Likewise, some of the California project’s major liabilities—its 400-mile length, its passage through major urban population centers, its flexibility as to route—are tied to strengths. The CHSRA’s press release hinted at this when it cast even the new price as a bargain. "As the state’s population grows from 38 million people today to 60 million people by mid-century, it is estimated that without high speed rail California will need as much as $171 billion to meet its transportation needs,” the Authority said, citing “an additional 2,300 lane-miles of highways, 4 runways, and 115 airline gates.”
“With this business plan, the project has grown more expensive, but the plans are also becoming more realistic,” Petra Todorovich, Director of the America 2050 initiative for the Regional Plan Association, told Transportation Nation today. “We now have better information about phasing, costs, ridership, and ticket prices. It is essential that both supporters and opponents monitor the project closely to ensure that this level of transparency persists throughout the life of the project.”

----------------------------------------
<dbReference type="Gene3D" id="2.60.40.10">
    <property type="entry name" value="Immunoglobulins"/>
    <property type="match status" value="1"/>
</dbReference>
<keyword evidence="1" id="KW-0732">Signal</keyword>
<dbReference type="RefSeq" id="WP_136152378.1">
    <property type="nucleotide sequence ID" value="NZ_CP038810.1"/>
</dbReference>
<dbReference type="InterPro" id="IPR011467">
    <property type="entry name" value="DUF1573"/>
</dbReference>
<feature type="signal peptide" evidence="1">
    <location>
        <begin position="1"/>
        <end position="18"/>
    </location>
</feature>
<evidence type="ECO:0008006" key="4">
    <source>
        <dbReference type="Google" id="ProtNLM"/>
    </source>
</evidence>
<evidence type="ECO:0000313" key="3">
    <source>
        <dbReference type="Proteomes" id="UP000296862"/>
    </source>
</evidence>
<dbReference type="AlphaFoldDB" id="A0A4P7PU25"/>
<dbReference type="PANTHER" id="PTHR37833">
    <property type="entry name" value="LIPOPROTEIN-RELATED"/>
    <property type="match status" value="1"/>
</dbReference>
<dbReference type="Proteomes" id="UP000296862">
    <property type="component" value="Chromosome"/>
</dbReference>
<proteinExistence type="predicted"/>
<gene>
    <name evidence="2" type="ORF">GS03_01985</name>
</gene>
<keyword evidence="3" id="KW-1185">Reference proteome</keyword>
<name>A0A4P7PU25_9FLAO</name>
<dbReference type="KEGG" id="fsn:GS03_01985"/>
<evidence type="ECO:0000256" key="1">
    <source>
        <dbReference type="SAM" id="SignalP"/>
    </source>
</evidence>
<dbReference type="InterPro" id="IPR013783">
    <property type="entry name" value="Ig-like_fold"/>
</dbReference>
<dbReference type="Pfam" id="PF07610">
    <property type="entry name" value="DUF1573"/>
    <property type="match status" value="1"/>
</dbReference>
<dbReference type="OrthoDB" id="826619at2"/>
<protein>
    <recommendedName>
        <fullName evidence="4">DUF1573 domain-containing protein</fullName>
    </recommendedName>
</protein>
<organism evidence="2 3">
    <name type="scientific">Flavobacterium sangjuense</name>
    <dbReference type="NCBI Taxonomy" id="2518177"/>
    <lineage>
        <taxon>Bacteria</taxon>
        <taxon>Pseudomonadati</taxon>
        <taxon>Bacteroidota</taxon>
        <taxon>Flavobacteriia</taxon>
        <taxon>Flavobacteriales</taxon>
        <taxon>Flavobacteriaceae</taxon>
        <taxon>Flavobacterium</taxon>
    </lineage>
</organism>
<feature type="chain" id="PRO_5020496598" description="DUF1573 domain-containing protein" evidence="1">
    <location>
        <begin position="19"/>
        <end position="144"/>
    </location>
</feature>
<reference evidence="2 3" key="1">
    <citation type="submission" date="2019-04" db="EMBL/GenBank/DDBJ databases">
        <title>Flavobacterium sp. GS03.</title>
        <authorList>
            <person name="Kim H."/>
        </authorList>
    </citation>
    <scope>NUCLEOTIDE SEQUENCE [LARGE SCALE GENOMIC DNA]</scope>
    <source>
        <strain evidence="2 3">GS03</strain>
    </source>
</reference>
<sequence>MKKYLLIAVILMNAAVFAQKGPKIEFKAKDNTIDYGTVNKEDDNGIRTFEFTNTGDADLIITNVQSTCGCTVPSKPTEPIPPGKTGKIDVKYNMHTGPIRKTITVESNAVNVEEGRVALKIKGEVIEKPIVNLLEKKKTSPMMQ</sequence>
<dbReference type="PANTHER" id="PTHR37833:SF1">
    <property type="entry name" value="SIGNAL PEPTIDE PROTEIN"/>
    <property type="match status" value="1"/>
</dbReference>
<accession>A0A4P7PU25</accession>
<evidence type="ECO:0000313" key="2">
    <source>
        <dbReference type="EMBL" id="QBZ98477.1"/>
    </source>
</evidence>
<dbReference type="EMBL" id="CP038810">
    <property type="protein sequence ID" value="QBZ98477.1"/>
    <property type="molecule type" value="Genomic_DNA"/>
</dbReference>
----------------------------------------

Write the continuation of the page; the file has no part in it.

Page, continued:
Good information and transparency was all that Florida high speed rail advocates wanted from Rick Scott, and the Governor wouldn’t give them either. No matter the conclusions Scott or others draw from the news out of Sacramento this week, the CHSRA has certainly provided a level of transparency that exceeds almost any Californians’ level of curiosity.
Along with the new price tag, the California High-Speed Rail Authority released a set of detailed documents, including a 42-page report detailing the breakdown of cost changes and the reason for them ("There has also been an expansion of key cost items (viaducts, tunnels) consistent with more detailed design and additional geotechnical information.") and a 31-page cost benefit analysis ("The anticipated quantifiable benefits from the CA HSR project exceed their anticipated costs regardless of the phasing or the high/low cost scenarios presented.")